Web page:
Nodules of heavily pigmented cells, sometimes obscuring the cytological features, penetrate deep into the dermis.
The overlying surface is undermined by the malignant proliferation of dermal melanocytes.
Spindled melanocytes are seen in the dermal nodule.
Other areas demonstrate a more epithelioid morphology. While this case shows features typical of melanoma, this tumor is a great mimicker, including some pitfalls with inmmunohistochemistry. Remember that cytokeratin, a specific marker for epithelial differentiation, has been reported in 10% to 26% of metastatic melanomas (Banks), although it is far less prevelant in primary cutaneous melanoma. Also, melanomas with small cell morphology and aberrant expression of neuroendocrine markers exist, and these tumors may be only focally positive or negative for S100 (Eyden).
The malignant melanocytes lack cohesion, show marked nuclear pleomorphism and eccentric nuclei. These features are typical of most variants of melanoma.
Case 2: Typically, the nodular variant does not demonstrate an intrepithelial (in situ) component as seen here.
Note the dermal proliferation of epithelioid melanocytes with prominent nucleoli.
The nested malignant melanocytes in the dermis are obviously pleomorphic.
The four most common variants of melanoma are the superficial spreading type, lentigo maligna type, nodular type and acral type.
The nodular subtype exhibits little radial growth and predominantly vertical growth. Clinically, this type forms a blue/black nodule or elevated plaque, or as a polypoid, sometimes ulcerated tumor. There is no surrounding flat pigmented lesion seen in the nodular type (a common finding in the superficial spreading or lengito maligna type). Histologically, there is a dermal proliferation of melanocytes. The intraepidermal component is either entirely absent or minimal (Duncan).
Nodular melanomas have a tendency to affect slightly older patients than superficial spreading melanoma (median age: 7th decade). They arise at any location, and may be clinically confused with other cutaneous tumours such as basal cell carcinomas, particularly if they are amelanotic.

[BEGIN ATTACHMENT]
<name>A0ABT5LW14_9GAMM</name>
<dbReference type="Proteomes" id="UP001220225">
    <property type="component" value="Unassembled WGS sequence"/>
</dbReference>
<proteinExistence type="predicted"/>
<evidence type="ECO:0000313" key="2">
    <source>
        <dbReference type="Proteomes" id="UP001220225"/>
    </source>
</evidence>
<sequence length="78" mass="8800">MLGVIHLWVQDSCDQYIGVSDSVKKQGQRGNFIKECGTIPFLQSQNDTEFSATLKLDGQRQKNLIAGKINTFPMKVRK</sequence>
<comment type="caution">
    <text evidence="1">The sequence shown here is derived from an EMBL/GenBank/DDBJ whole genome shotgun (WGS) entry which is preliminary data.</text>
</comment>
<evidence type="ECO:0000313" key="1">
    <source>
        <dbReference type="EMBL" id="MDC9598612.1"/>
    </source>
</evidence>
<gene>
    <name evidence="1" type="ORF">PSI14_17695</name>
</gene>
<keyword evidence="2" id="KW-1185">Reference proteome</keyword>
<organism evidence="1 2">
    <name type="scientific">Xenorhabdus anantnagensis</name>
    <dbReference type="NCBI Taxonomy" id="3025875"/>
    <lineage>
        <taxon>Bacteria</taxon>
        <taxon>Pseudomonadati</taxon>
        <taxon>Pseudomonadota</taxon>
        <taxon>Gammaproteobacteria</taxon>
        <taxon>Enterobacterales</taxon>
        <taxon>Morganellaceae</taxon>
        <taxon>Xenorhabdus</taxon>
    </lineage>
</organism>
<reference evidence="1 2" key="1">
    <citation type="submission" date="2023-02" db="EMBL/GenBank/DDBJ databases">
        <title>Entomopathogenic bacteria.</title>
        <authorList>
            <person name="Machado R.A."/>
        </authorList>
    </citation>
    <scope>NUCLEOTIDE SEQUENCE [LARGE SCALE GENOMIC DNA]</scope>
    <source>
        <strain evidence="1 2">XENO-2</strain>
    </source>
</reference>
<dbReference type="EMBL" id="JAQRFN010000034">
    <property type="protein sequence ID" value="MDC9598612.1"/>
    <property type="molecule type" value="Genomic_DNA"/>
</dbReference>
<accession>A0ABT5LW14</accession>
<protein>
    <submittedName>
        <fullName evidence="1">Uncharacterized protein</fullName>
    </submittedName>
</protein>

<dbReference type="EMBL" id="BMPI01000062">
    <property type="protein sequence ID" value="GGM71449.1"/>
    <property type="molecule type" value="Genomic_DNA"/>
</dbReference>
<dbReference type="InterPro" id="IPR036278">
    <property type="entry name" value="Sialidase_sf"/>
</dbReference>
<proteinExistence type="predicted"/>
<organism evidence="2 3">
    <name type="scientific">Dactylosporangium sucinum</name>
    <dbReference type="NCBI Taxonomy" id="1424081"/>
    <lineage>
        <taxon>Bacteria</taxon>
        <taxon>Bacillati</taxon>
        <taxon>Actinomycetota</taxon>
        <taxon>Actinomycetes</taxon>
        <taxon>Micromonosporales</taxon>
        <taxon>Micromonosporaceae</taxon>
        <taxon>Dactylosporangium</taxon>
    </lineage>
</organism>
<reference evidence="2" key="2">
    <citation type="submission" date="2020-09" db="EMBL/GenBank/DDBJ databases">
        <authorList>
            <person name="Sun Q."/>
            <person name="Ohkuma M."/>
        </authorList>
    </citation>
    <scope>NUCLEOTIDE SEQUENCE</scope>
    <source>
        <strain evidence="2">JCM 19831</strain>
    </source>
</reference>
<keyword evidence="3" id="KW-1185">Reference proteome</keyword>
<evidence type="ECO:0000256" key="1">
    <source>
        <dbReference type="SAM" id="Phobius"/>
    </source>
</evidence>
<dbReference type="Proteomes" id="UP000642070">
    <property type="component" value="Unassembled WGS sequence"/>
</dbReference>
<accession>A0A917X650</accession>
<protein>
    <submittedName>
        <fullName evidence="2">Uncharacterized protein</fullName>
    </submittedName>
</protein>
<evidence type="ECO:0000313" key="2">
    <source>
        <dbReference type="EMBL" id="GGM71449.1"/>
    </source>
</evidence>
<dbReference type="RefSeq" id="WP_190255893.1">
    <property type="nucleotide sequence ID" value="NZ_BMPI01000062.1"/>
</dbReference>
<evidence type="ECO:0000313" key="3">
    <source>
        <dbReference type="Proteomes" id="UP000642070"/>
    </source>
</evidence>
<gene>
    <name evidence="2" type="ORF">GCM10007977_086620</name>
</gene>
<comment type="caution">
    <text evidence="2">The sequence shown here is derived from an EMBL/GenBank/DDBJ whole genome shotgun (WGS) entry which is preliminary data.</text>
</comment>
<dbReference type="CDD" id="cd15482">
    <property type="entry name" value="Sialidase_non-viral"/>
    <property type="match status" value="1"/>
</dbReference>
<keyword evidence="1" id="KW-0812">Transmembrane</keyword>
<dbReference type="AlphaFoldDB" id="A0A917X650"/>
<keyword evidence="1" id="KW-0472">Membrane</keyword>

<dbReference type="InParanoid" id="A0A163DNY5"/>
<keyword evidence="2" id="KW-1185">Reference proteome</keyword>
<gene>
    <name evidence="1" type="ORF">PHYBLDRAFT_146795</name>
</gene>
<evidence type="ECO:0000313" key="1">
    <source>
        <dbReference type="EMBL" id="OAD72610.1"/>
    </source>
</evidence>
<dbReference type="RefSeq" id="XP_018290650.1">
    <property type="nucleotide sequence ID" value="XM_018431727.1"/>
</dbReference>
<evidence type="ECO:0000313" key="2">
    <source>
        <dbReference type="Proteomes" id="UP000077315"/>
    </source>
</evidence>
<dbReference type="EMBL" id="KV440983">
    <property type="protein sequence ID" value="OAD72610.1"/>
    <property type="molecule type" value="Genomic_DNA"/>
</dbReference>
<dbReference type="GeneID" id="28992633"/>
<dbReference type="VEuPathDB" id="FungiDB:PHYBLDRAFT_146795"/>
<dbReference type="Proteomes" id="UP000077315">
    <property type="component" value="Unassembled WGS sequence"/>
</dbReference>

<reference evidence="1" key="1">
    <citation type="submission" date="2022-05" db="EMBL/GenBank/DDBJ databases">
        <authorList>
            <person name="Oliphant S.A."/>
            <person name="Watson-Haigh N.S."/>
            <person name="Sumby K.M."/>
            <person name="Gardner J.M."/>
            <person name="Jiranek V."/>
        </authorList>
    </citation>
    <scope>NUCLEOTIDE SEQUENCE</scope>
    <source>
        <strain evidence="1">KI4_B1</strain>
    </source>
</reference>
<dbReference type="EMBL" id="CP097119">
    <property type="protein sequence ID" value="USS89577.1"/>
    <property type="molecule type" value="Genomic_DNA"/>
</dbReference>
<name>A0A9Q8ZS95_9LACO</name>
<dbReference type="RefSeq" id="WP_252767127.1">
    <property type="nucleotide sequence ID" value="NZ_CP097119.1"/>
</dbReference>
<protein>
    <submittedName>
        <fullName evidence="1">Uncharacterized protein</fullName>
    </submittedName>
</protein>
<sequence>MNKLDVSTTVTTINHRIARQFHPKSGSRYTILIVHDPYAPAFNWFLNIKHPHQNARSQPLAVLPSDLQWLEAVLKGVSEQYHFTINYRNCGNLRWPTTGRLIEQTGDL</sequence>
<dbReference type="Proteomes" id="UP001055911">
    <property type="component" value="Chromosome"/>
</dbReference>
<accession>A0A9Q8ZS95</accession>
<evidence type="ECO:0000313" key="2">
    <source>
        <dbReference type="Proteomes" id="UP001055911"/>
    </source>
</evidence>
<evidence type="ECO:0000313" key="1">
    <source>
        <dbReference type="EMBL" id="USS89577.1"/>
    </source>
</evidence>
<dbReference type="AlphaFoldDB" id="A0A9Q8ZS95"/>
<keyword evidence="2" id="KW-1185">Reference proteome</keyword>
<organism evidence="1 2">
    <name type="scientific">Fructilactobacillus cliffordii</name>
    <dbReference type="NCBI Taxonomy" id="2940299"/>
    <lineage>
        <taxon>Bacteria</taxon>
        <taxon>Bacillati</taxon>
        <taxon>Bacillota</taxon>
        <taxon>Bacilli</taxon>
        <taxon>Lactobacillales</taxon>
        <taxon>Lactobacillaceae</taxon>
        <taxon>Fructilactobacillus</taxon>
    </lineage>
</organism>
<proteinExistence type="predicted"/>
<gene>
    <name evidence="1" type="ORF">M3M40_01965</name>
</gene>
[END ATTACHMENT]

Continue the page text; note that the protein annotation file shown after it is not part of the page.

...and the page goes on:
Lymph node biopsy is recommended for patients with intermediate-thickness melanomas (Breslow thickness, 1-4 mm).
Due to its rapid growth and predominantly vertical invasive growth, the nodular variant is considered the most aggressive of the four conventional subtypes. Prognosis is influenced by histologic parameters, such as tumor thickness, mitoses, tumor regression, tumor-infiltrating lymphocytes, ulceration, satellitosis, and angiolymphatic spread. When the regional nodes are positive, 5-year survival rate decreases to approximately 30% to 40%, with worsening of prognosis with increasing number of involved lymph nodes.
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Duncan LM. The classification of cutaneous melanoma. Hematol Oncol Clin North Am. 2009 Jun;23(3):501-13, ix.
Eyden B, Pandit D, Banerjee SS . Malignant melanoma with neuroendocrine differentiation: clinical, histological, immunohistochemical and ultrastructural features of three cases. Histopathology. 2005;47(4):402–409
Pollack LA, et al. Melanoma survival in the United States, 1992 to 2005. J Am Acad Dermatol. 2011 Nov;65(5 Suppl 1):S78-86.